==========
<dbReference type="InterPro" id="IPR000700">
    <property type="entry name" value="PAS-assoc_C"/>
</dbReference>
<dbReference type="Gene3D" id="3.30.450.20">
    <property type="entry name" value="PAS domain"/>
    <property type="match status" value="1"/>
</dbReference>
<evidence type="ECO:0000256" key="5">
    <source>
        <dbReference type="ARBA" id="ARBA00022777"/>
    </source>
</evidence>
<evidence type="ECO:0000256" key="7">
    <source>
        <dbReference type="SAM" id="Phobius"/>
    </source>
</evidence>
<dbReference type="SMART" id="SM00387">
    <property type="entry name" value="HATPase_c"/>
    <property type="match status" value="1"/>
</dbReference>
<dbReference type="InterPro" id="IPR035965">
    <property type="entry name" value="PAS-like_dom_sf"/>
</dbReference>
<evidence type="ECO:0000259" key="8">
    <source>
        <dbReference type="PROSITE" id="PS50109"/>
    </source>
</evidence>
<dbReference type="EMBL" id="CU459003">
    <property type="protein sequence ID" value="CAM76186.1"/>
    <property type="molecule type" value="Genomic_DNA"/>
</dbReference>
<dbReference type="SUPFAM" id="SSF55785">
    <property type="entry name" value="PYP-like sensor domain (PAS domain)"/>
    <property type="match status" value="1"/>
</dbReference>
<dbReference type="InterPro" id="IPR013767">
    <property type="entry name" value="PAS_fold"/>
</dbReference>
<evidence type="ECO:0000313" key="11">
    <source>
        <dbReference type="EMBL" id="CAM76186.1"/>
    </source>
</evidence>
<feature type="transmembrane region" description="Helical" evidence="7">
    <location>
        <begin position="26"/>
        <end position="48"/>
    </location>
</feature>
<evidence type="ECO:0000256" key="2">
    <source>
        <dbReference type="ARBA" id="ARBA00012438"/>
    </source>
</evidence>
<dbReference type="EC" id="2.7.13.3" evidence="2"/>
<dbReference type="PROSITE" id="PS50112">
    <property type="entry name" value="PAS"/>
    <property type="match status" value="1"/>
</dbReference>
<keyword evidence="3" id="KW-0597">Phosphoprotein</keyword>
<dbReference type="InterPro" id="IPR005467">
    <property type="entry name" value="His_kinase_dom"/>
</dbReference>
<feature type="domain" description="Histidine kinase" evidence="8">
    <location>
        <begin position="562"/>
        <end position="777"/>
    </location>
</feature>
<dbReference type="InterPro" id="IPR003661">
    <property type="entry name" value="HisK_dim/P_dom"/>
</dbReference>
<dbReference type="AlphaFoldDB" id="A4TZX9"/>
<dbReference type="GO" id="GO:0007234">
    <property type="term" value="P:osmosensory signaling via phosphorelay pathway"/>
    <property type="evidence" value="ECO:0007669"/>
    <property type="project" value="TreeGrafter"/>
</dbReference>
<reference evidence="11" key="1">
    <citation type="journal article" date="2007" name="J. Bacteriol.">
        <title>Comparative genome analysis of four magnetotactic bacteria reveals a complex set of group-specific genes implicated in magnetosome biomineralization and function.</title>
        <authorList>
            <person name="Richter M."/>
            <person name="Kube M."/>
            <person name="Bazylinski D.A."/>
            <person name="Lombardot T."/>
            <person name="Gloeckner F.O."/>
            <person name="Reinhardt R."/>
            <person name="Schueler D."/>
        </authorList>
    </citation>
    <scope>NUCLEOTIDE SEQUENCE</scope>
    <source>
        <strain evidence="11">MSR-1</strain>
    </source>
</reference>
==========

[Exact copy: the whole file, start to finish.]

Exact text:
<dbReference type="InterPro" id="IPR000700">
    <property type="entry name" value="PAS-assoc_C"/>
</dbReference>
<dbReference type="Gene3D" id="3.30.450.20">
    <property type="entry name" value="PAS domain"/>
    <property type="match status" value="1"/>
</dbReference>
<evidence type="ECO:0000256" key="5">
    <source>
        <dbReference type="ARBA" id="ARBA00022777"/>
    </source>
</evidence>
<evidence type="ECO:0000256" key="7">
    <source>
        <dbReference type="SAM" id="Phobius"/>
    </source>
</evidence>
<dbReference type="SMART" id="SM00387">
    <property type="entry name" value="HATPase_c"/>
    <property type="match status" value="1"/>
</dbReference>
<dbReference type="InterPro" id="IPR035965">
    <property type="entry name" value="PAS-like_dom_sf"/>
</dbReference>
<evidence type="ECO:0000259" key="8">
    <source>
        <dbReference type="PROSITE" id="PS50109"/>
    </source>
</evidence>
<dbReference type="EMBL" id="CU459003">
    <property type="protein sequence ID" value="CAM76186.1"/>
    <property type="molecule type" value="Genomic_DNA"/>
</dbReference>
<dbReference type="SUPFAM" id="SSF55785">
    <property type="entry name" value="PYP-like sensor domain (PAS domain)"/>
    <property type="match status" value="1"/>
</dbReference>
<dbReference type="InterPro" id="IPR013767">
    <property type="entry name" value="PAS_fold"/>
</dbReference>
<evidence type="ECO:0000313" key="11">
    <source>
        <dbReference type="EMBL" id="CAM76186.1"/>
    </source>
</evidence>
<feature type="transmembrane region" description="Helical" evidence="7">
    <location>
        <begin position="26"/>
        <end position="48"/>
    </location>
</feature>
<evidence type="ECO:0000256" key="2">
    <source>
        <dbReference type="ARBA" id="ARBA00012438"/>
    </source>
</evidence>
<dbReference type="EC" id="2.7.13.3" evidence="2"/>
<dbReference type="PROSITE" id="PS50112">
    <property type="entry name" value="PAS"/>
    <property type="match status" value="1"/>
</dbReference>
<keyword evidence="3" id="KW-0597">Phosphoprotein</keyword>
<dbReference type="InterPro" id="IPR005467">
    <property type="entry name" value="His_kinase_dom"/>
</dbReference>
<feature type="domain" description="Histidine kinase" evidence="8">
    <location>
        <begin position="562"/>
        <end position="777"/>
    </location>
</feature>
<dbReference type="InterPro" id="IPR003661">
    <property type="entry name" value="HisK_dim/P_dom"/>
</dbReference>
<dbReference type="AlphaFoldDB" id="A4TZX9"/>
<dbReference type="GO" id="GO:0007234">
    <property type="term" value="P:osmosensory signaling via phosphorelay pathway"/>
    <property type="evidence" value="ECO:0007669"/>
    <property type="project" value="TreeGrafter"/>
</dbReference>
<reference evidence="11" key="1">
    <citation type="journal article" date="2007" name="J. Bacteriol.">
        <title>Comparative genome analysis of four magnetotactic bacteria reveals a complex set of group-specific genes implicated in magnetosome biomineralization and function.</title>
        <authorList>
            <person name="Richter M."/>
            <person name="Kube M."/>
            <person name="Bazylinski D.A."/>
            <person name="Lombardot T."/>
            <person name="Gloeckner F.O."/>
            <person name="Reinhardt R."/>
            <person name="Schueler D."/>
        </authorList>
    </citation>
    <scope>NUCLEOTIDE SEQUENCE</scope>
    <source>
        <strain evidence="11">MSR-1</strain>
    </source>
</reference>